Santiago – Chile’s copper industry risks losing its competitiveness, as productivity declines to levels last seen in the early 1990s due to ageing mines and higher labour costs, miner Antofagasta has warned.
Chile, the world’s biggest copper producer, has invested roughly the same amount in its mining industry since 2004 as it did in the previous decade, yet there has barely been any growth in production, Diego Hernandez, chief executive of UK-listed Antofagasta, said in an interview at an industry gathering in the country’s capital.
Between 1990 and 2004 production grew 9.2 per cent annually while productivity almost doubled, he said. “Fifteen years ago Chile still had a competitive advantage in terms of labour as a component of our cash costs,” Mr Hernandez said, noting that labour at the time was cheaper than developed countries such as Australia, Canada and the US but less productive.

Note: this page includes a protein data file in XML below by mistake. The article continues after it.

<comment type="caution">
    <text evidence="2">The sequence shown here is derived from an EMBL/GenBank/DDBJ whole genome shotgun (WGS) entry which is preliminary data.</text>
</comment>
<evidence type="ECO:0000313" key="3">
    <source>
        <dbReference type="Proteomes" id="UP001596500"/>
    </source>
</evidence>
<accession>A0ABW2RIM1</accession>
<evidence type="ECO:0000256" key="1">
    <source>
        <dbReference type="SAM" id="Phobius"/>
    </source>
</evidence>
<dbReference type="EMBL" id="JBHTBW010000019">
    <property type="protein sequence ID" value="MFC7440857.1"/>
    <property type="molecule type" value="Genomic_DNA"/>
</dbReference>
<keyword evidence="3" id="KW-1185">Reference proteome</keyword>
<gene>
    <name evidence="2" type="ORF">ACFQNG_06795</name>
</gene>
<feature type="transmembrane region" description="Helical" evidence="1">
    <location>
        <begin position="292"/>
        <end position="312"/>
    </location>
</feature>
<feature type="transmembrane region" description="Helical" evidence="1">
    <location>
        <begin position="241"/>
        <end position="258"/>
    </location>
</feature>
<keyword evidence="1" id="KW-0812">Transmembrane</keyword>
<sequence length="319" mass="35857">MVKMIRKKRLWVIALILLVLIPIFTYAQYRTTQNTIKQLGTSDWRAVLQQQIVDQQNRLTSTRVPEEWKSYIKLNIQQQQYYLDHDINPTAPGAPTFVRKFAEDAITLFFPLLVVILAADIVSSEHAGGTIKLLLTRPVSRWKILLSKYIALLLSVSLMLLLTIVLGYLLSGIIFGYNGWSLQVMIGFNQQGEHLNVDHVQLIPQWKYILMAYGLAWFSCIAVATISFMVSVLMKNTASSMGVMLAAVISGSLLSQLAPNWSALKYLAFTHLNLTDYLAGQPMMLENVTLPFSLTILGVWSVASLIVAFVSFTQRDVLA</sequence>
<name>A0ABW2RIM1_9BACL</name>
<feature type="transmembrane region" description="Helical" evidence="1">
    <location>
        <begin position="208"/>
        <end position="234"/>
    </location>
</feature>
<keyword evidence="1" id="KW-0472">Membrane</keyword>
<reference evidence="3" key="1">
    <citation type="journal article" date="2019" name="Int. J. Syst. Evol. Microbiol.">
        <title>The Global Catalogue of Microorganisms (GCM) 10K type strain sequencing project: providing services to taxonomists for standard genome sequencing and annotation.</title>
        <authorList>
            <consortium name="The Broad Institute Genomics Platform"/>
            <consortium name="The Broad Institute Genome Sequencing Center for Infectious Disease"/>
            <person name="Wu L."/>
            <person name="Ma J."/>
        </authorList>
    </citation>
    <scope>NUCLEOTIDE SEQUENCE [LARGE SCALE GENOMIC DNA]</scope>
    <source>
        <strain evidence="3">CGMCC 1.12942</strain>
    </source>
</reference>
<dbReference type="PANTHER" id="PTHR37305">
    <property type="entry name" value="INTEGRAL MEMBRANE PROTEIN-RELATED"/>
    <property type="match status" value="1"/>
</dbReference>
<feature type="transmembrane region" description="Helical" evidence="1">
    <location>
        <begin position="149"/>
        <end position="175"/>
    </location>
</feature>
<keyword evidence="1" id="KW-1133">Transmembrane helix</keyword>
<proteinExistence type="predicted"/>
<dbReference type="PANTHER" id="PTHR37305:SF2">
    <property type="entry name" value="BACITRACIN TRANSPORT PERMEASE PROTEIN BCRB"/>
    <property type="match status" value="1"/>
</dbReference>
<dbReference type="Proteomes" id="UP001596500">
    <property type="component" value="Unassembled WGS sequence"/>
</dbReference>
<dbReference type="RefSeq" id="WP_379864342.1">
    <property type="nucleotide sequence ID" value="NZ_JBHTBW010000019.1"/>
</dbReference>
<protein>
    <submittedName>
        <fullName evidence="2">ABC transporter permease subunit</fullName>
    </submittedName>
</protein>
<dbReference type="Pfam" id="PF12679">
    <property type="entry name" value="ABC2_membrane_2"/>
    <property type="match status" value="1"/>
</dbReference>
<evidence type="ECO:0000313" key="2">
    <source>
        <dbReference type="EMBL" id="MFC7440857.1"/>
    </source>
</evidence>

“Today we have similar salaries but we kept the same productivity we had before. Now we have a competitive disadvantage,” he said.
The fate of the copper industry is key for Chile, whose economy last year grew by the slowest pace in five years as demand weakened from its biggest customer, China. Chile alone produces about a third of the world’s copper, and in addition to Antofagasta, companies including BHP Billiton, Anglo American and Japan’s Sumitomo Corp all have operations in the country.
If increasing amounts of capital are needed to produce the same amount of output, that could hobble the industry’s ability to grow — especially as price declines shrink revenue.
Although the price of copper, used in wiring and electrical goods, has recovered from a January slump, it remains near five-year lows below $6,000 a tonne.
For the rest of this article, click here: http://www.ft.com/intl/cms/s/0/4ae8aaba-e267-11e4-aa1d-00144feab7de.html#axzz3XJLE53wg